Simple narrative style gets "Autograph" a National Award
Wednesday , March 01 , 2006
Cheran's "Autograph" will now be called National Award Winner among other things. The Tamil film won in the "Most Popular Film Providing Wholesome Entertainment" category along with Yash Chopra's "Veer Zaara."
This comes on the heels of "Autograph" winning four awards at the recently announced Filmfare Awards of the southern region. "I am so happy," he laughs. He was in the editing room working on his new film "Thavamai Thavamerunthu" when the call came at 4 p.m. informing him that his film had just won a National Award. "I put on the TV. It's only when I saw a jury member announce the names of the winners that I realised I had won."
Although he is plenty pleased for winning best director and best film at Filmfare, he admits the National Awards are special. "I have no problem sharing the award with "Veer Zaara." It is a very big film by a very big person, Yash Chopra. I have not watched it yet but I am very proud."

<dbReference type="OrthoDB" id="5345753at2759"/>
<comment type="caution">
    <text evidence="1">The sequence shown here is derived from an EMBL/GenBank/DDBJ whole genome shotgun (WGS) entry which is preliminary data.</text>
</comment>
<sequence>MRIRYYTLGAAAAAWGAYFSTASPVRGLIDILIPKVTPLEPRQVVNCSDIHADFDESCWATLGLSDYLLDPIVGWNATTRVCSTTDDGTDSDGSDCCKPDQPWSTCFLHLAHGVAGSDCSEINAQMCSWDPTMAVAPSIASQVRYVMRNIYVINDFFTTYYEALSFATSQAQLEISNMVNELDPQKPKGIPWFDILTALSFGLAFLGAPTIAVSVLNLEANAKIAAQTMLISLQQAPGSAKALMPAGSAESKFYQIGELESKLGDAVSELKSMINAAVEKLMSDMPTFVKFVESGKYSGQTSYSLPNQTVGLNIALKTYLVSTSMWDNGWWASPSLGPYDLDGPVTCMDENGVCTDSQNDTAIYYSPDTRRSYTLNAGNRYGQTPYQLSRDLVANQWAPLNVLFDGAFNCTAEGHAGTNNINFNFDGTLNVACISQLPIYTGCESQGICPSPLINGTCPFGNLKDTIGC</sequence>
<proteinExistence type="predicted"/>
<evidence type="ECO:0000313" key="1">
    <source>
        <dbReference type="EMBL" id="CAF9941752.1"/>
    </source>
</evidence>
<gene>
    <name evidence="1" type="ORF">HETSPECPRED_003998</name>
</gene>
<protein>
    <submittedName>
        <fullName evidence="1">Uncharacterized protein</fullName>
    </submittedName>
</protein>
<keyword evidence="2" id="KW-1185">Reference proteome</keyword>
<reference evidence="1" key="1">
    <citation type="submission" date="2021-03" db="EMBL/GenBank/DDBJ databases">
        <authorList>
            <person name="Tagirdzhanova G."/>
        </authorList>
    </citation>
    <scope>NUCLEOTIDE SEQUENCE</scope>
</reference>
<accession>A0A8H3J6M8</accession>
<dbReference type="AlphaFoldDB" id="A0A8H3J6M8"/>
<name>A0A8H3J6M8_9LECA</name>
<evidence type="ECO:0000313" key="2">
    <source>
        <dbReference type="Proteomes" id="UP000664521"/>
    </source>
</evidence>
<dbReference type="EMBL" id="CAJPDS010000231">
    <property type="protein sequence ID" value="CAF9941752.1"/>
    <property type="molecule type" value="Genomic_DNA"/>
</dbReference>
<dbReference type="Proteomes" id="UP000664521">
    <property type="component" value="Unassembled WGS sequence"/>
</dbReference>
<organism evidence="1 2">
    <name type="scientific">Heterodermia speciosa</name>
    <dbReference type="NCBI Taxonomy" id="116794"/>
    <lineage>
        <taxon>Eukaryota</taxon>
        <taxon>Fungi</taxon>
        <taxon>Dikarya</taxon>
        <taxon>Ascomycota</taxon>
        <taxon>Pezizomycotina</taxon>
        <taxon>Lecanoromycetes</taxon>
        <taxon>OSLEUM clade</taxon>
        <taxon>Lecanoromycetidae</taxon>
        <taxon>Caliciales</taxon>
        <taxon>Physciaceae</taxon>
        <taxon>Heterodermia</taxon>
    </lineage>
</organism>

"Autograph" also won Filmfare awards for best supporting actress (Mallika) and best music director (Bharadwaj). It was one of the most talked about films of 2004 with its straightforward narration and simple style. It marked Cheran's debut as an actor too. The story was about Cheran's character and the women who were part of his life.
"Autograph" is the only South Indian film to win at the National Awards this year. When asked if he thought other South Indian films deserved to be on the winners list, the director apologetically but firmly says, "I only think about my film." Cheran has watched "Autograph" over 100 times and says, "Sometimes I think of ways I could have done it better." But most of the time he loves it. The people of Chennai too loved as it ran for 175 days.
"Autograph" was also screened at the Montreal and Goa film festivals and "the response was surprisingly pleasant," says the director. Although he will be acting in his next film to be released in September, he says he doesn't particularly care for acting. "Only if the role is right. But I'm a director first. Always a director." As for the story of his next film, let's just say that it's as closely guarded as the story of "Harry Potter and the Half-blood Prince."